The course, aimed at beginners and requiring no previous experience with Lightroom, will cover all aspects of Adobe's powerful imaging software – from the user interface, importing files, and organising folders to exposure adjustments, re-touching, converting colours, and exporting files.

If you make a booking for one of the May Lightroom workshops before April 30 you'll can secure a spot for a special introductory price of $250 – click here for details.

The first workshop commences on Saturday, May 3 at Photogear in Albany, Auckland. It runs from 10am to 3pm and you'll be required to bring a laptop and mouse (and basic understanding of how to use them) along with a copy of Lightroom on the computer.

To make sure all attendees get the best learning experience possible, Three Little Wishes guarantees there will be no more than six students per tutor, so you can be assured of plenty of practical assistance and learning at an enjoyable pace.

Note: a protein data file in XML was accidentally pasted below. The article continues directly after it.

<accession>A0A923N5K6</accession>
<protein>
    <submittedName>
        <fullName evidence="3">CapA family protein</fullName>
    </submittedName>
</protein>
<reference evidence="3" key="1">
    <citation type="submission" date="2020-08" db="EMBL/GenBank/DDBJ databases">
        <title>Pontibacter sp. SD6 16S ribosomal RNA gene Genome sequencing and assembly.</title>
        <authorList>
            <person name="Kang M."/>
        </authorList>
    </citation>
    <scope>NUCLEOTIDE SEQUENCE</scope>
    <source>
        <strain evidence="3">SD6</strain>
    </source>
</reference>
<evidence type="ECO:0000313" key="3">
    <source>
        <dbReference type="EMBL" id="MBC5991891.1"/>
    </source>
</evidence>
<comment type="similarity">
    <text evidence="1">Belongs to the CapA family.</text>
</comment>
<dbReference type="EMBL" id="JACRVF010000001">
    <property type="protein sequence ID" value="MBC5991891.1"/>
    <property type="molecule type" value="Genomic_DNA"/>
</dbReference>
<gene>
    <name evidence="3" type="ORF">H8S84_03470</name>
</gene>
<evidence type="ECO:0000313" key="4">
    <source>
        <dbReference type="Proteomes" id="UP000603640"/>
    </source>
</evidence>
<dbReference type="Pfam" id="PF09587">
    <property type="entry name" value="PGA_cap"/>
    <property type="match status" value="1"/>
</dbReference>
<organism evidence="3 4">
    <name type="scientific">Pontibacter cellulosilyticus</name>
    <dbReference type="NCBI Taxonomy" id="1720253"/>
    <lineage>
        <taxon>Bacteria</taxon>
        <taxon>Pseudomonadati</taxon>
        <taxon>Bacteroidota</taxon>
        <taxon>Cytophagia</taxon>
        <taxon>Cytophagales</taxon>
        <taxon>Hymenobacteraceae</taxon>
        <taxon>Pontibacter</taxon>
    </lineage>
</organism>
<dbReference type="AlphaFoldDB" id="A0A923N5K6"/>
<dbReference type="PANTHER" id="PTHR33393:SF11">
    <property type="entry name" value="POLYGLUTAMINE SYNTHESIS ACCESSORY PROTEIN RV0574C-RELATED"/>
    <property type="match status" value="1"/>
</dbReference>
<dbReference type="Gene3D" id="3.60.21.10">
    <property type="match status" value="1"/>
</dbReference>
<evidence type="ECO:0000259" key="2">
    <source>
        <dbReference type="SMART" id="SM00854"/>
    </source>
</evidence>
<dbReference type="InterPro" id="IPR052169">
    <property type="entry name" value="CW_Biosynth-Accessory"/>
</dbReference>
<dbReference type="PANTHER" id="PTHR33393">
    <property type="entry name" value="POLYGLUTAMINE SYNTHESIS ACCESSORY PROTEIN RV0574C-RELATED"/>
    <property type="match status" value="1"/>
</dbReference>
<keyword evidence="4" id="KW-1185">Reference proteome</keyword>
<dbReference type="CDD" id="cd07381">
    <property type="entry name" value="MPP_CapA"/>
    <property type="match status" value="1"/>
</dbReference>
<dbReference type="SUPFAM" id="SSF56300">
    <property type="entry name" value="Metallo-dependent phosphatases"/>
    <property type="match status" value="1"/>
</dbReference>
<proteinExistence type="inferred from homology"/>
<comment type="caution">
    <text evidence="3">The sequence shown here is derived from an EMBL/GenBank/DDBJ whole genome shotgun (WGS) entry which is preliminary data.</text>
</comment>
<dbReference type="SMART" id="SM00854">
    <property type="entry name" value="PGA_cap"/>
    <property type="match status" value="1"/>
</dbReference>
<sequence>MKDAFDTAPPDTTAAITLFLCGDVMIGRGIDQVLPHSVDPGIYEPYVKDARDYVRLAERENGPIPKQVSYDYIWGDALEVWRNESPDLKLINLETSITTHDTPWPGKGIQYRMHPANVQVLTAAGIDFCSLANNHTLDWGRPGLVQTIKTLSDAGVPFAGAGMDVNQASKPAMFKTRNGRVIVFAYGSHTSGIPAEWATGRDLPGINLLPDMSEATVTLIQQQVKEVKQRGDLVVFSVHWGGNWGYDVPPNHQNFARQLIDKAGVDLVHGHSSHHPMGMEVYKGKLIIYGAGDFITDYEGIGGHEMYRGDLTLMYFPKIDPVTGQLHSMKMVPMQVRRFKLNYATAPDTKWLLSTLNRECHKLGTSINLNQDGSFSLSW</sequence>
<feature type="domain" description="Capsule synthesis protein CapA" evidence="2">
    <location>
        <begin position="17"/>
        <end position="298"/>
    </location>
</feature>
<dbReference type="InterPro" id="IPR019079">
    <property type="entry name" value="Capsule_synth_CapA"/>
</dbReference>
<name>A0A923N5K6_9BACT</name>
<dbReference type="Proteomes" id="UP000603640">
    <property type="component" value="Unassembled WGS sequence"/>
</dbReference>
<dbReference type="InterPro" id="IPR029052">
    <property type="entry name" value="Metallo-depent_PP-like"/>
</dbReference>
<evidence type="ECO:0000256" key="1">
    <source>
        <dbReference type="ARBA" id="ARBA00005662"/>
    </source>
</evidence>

As well as this new Lightroom workshop, Three Little Wishes offers a range of exciting photography courses in both Auckland and Wellington – including beginners, intermediate and advanced photography workshops – and comprehensive training in Photoshop.

The roads home: Harry Culy

Returning home after years abroad, photographer Harry Culy decided to reacquaint himself with Aotearoa by taking a series of road trips throughout the country, his camera along to document the odyssey. He talks with D-Photo's Point-Shoot blog about the unearthed  darkness and beauty that make up his photo project, By the Wayside. lucypekapekalong 001

D-Photo: Hi Harry, to begin with can you tell us a little about yourself and what you do?

Harry Culy: Hello. I  have just finished my studies up at Massey University. I'm a documentary and freelance photographer based between NZ and Australia.

Can you give us a brief outline of the By the Wayside exhibition?